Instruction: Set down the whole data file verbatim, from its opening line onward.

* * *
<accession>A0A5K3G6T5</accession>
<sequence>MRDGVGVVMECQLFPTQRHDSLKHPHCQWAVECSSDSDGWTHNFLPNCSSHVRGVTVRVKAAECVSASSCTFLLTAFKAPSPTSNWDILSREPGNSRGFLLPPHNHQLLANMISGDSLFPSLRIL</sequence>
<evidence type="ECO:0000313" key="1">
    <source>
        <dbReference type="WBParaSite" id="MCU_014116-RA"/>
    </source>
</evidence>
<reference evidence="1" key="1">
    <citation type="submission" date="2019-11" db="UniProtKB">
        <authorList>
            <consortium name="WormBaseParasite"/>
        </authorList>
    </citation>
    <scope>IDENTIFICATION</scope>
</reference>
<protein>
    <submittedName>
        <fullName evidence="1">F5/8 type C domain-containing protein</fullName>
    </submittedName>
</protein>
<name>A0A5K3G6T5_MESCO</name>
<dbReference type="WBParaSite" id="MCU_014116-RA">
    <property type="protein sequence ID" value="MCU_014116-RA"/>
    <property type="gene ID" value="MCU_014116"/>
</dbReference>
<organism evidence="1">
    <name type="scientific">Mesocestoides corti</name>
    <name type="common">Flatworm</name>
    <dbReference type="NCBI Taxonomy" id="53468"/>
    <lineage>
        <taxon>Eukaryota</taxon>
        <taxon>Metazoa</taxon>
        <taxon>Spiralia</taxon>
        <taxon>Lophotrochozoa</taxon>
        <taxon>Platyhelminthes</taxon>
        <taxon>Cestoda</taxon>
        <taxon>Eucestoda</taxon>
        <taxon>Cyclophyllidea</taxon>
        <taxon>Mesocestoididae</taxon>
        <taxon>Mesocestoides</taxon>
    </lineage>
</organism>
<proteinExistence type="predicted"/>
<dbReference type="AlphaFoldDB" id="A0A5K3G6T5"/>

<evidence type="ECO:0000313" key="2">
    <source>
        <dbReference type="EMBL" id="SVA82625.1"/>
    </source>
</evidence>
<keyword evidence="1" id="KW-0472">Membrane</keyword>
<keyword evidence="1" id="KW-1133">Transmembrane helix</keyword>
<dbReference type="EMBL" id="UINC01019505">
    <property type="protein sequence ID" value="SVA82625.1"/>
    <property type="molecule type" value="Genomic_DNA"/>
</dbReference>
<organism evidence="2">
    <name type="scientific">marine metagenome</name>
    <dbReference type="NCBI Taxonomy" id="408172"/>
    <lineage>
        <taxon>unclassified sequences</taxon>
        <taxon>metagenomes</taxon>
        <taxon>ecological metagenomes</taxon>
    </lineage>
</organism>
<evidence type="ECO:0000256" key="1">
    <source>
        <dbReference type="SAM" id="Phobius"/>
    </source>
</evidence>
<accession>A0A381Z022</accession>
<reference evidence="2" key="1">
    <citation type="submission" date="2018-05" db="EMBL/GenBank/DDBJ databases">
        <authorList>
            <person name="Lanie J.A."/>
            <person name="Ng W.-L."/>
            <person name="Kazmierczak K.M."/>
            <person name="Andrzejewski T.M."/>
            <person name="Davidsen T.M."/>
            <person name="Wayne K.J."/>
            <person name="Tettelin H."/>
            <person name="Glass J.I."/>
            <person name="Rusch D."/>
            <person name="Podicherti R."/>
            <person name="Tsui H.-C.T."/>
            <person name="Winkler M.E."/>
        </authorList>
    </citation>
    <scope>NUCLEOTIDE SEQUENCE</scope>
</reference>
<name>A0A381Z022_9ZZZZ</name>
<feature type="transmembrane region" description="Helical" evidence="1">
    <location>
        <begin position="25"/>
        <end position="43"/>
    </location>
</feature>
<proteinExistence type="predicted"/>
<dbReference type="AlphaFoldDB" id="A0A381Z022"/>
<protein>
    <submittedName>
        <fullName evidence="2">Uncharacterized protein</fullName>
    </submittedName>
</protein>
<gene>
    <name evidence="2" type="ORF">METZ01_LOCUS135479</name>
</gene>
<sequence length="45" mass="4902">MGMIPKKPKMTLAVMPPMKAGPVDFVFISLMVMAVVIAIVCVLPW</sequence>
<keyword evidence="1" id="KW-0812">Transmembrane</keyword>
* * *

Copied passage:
<accession>A0A5K3G6T5</accession>
<sequence>MRDGVGVVMECQLFPTQRHDSLKHPHCQWAVECSSDSDGWTHNFLPNCSSHVRGVTVRVKAAECVSASSCTFLLTAFKAPSPTSNWDILSREPGNSRGFLLPPHNHQLLANMISGDSLFPSLRIL</sequence>
<evidence type="ECO:0000313" key="1">
    <source>
        <dbReference type="WBParaSite" id="MCU_014116-RA"/>
    </source>
</evidence>
<reference evidence="1" key="1">
    <citation type="submission" date="2019-11" db="UniProtKB">
        <authorList>
            <consortium name="WormBaseParasite"/>
        </authorList>
    </citation>
    <scope>IDENTIFICATION</scope>
</reference>
<protein>
    <submittedName>
        <fullName evidence="1">F5/8 type C domain-containing protein</fullName>
    </submittedName>
</protein>
<name>A0A5K3G6T5_MESCO</name>
<dbReference type="WBParaSite" id="MCU_014116-RA">
    <property type="protein sequence ID" value="MCU_014116-RA"/>
    <property type="gene ID" value="MCU_014116"/>
</dbReference>
<organism evidence="1">
    <name type="scientific">Mesocestoides corti</name>
    <name type="common">Flatworm</name>
    <dbReference type="NCBI Taxonomy" id="53468"/>
    <lineage>
        <taxon>Eukaryota</taxon>
        <taxon>Metazoa</taxon>
        <taxon>Spiralia</taxon>
        <taxon>Lophotrochozoa</taxon>
        <taxon>Platyhelminthes</taxon>
        <taxon>Cestoda</taxon>
        <taxon>Eucestoda</taxon>
        <taxon>Cyclophyllidea</taxon>
        <taxon>Mesocestoididae</taxon>
        <taxon>Mesocestoides</taxon>
    </lineage>
</organism>
<proteinExistence type="predicted"/>
<dbReference type="AlphaFoldDB" id="A0A5K3G6T5"/>

<evidence type="ECO:0000313" key="2">
    <source>
        <dbReference type="EMBL" id="SVA82625.1"/>
    </source>
</evidence>
<keyword evidence="1" id="KW-0472">Membrane</keyword>
<keyword evidence="1" id="KW-1133">Transmembrane helix</keyword>
<dbReference type="EMBL" id="UINC01019505">
    <property type="protein sequence ID" value="SVA82625.1"/>
    <property type="molecule type" value="Genomic_DNA"/>
</dbReference>
<organism evidence="2">
    <name type="scientific">marine metagenome</name>
    <dbReference type="NCBI Taxonomy" id="408172"/>
    <lineage>
        <taxon>unclassified sequences</taxon>
        <taxon>metagenomes</taxon>
        <taxon>ecological metagenomes</taxon>
    </lineage>
</organism>
<evidence type="ECO:0000256" key="1">
    <source>
        <dbReference type="SAM" id="Phobius"/>
    </source>
</evidence>
<accession>A0A381Z022</accession>
<reference evidence="2" key="1">
    <citation type="submission" date="2018-05" db="EMBL/GenBank/DDBJ databases">
        <authorList>
            <person name="Lanie J.A."/>
            <person name="Ng W.-L."/>
            <person name="Kazmierczak K.M."/>
            <person name="Andrzejewski T.M."/>
            <person name="Davidsen T.M."/>
            <person name="Wayne K.J."/>
            <person name="Tettelin H."/>
            <person name="Glass J.I."/>
            <person name="Rusch D."/>
            <person name="Podicherti R."/>
            <person name="Tsui H.-C.T."/>
            <person name="Winkler M.E."/>
        </authorList>
    </citation>
    <scope>NUCLEOTIDE SEQUENCE</scope>
</reference>
<name>A0A381Z022_9ZZZZ</name>
<feature type="transmembrane region" description="Helical" evidence="1">
    <location>
        <begin position="25"/>
        <end position="43"/>
    </location>
</feature>
<proteinExistence type="predicted"/>
<dbReference type="AlphaFoldDB" id="A0A381Z022"/>
<protein>
    <submittedName>
        <fullName evidence="2">Uncharacterized protein</fullName>
    </submittedName>
</protein>
<gene>
    <name evidence="2" type="ORF">METZ01_LOCUS135479</name>
</gene>
<sequence length="45" mass="4902">MGMIPKKPKMTLAVMPPMKAGPVDFVFISLMVMAVVIAIVCVLPW</sequence>
<keyword evidence="1" id="KW-0812">Transmembrane</keyword>